Government has asked for an additional two months to exhaust consultations on the newly packaged Marriage Bill. Previously named the Marriage and Divorce Bill, the draft was recently revisited by the Law Reform Commission which ejected some of the clauses that had sparked controversy, delaying its enactment.
Initially tabled in December 2009, the Bill provided for recognized forms of marriages in Uganda, marital rights and duties, recognition of cohabitation, dissolution of marriage and rights of parties. It outlawed return of bride price and prohibits inheritance of widows.
It prohibited widow inheritance (the practice of marrying off a widow to her deceased husband’s relative) and equalized prejudiced divorce provisions which granted absolute rights to men. Bride price, a customary practice requiring payment of consideration by a groom to his wife’s family, was also proscribed through a clause which stated that bride price cannot be treated as a prerequisite for marriage.
However, according to a copy of the revised draft, the Law Reform Commission re-cast the bill by changing the title and re-arranging some clauses for consistency, while all provisions on cohabitation were deleted. The bill had previously granted certain rights to cohabiting couples, including the right to property.
But Deputy Attorney General Mwesigwa Rukutana said he was too shy to report on the status of the bill since it has taken too long. He says that although the bill was expected to come in for a second reading, the wide nature of consultations required, implying that they might take more time in order to ensure that all interests are catered for.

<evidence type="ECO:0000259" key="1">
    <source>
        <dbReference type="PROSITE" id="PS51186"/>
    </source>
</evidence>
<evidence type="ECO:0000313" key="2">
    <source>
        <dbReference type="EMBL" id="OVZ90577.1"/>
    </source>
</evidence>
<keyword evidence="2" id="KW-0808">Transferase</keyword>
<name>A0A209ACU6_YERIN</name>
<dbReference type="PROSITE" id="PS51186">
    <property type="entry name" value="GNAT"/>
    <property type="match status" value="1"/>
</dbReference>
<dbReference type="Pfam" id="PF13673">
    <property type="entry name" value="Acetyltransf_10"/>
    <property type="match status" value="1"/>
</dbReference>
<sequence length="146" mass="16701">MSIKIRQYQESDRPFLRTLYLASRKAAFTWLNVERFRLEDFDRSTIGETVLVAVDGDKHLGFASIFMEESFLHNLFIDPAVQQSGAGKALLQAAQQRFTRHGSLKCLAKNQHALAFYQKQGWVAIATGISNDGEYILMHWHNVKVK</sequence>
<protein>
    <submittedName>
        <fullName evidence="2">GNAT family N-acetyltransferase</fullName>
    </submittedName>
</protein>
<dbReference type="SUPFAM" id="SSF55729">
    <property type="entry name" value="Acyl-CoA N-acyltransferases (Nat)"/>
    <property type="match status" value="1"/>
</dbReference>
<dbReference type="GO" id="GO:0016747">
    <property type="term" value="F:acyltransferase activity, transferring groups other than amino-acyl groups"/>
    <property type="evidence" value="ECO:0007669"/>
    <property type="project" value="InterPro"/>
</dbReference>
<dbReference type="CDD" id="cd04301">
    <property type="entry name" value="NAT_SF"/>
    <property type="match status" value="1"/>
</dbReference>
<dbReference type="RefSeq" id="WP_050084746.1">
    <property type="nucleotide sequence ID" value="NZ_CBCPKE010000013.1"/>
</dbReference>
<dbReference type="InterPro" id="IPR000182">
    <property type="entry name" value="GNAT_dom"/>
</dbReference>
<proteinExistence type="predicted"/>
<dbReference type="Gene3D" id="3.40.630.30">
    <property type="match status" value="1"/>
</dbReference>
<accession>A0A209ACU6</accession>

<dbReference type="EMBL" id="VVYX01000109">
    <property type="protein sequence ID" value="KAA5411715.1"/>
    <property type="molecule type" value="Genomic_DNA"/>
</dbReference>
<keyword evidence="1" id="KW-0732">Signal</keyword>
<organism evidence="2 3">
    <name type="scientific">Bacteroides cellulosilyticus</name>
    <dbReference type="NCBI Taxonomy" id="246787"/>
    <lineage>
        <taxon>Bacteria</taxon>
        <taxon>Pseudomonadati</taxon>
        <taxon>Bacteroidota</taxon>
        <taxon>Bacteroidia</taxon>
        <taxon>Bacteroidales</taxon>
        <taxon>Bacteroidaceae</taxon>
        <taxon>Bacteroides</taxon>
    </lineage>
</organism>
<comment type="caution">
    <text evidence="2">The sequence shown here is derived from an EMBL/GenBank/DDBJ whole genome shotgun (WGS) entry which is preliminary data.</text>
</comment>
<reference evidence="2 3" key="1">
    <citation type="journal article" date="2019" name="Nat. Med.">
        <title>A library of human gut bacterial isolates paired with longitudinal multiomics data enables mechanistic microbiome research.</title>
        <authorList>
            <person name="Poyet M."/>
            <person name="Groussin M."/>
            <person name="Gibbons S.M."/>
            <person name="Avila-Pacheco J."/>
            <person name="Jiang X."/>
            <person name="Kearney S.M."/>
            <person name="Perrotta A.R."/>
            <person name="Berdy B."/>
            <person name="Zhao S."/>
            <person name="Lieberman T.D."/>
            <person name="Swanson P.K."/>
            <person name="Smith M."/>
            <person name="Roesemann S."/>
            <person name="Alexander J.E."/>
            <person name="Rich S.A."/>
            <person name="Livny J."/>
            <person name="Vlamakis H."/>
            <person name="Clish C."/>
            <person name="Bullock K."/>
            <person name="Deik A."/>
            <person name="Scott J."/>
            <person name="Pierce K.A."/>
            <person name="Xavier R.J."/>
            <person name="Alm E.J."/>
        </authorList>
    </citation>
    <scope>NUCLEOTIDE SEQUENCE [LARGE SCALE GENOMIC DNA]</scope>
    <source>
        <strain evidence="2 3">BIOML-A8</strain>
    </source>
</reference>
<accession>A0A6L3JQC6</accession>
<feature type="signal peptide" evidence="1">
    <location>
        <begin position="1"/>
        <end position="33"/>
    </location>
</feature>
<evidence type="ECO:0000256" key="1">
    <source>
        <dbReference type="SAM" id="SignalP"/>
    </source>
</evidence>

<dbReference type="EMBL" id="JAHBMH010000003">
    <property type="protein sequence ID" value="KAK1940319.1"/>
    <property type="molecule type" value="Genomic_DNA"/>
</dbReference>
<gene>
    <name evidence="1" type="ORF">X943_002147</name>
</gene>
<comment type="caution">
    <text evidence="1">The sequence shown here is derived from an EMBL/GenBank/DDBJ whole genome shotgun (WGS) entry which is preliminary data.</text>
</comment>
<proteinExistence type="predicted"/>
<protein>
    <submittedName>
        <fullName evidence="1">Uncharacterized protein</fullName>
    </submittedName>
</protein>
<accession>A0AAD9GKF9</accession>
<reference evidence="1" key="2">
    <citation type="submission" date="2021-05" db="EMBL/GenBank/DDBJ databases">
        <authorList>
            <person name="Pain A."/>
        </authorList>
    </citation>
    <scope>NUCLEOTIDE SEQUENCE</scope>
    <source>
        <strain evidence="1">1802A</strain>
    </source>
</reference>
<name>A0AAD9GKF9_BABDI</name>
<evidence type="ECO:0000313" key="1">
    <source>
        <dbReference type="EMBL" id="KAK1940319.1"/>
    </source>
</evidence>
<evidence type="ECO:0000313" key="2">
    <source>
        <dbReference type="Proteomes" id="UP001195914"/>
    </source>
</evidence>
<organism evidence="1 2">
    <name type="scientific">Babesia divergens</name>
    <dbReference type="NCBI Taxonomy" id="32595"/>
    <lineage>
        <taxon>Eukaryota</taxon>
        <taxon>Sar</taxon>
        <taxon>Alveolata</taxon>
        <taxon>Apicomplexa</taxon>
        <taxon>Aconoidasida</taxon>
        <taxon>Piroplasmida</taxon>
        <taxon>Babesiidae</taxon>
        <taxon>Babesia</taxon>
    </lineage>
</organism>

He says the bill is an important piece of legislation which however cannot be rushed.
Lira District Woman MP Joy Atim Angom questioned the slow pace which the bill was taking and asked the government to treat it with urgency.
This is the latest in the many transformations the bill has gone through in the last 15 years. Tabled as the Domestic relations bill, in 2003, the draft was rejected by Muslim groups opposed to the provisions banning polygamy. After being rejected by Parliament in 2006, the bill was split into a Muslim Personal Law Bill, which covers Muslim marriages, and the Marriage and Divorce Bill.
The drafts were however shelved following wide condemnation from a section of religious leaders and members of the public arguing that the proposals within were alien to African culture.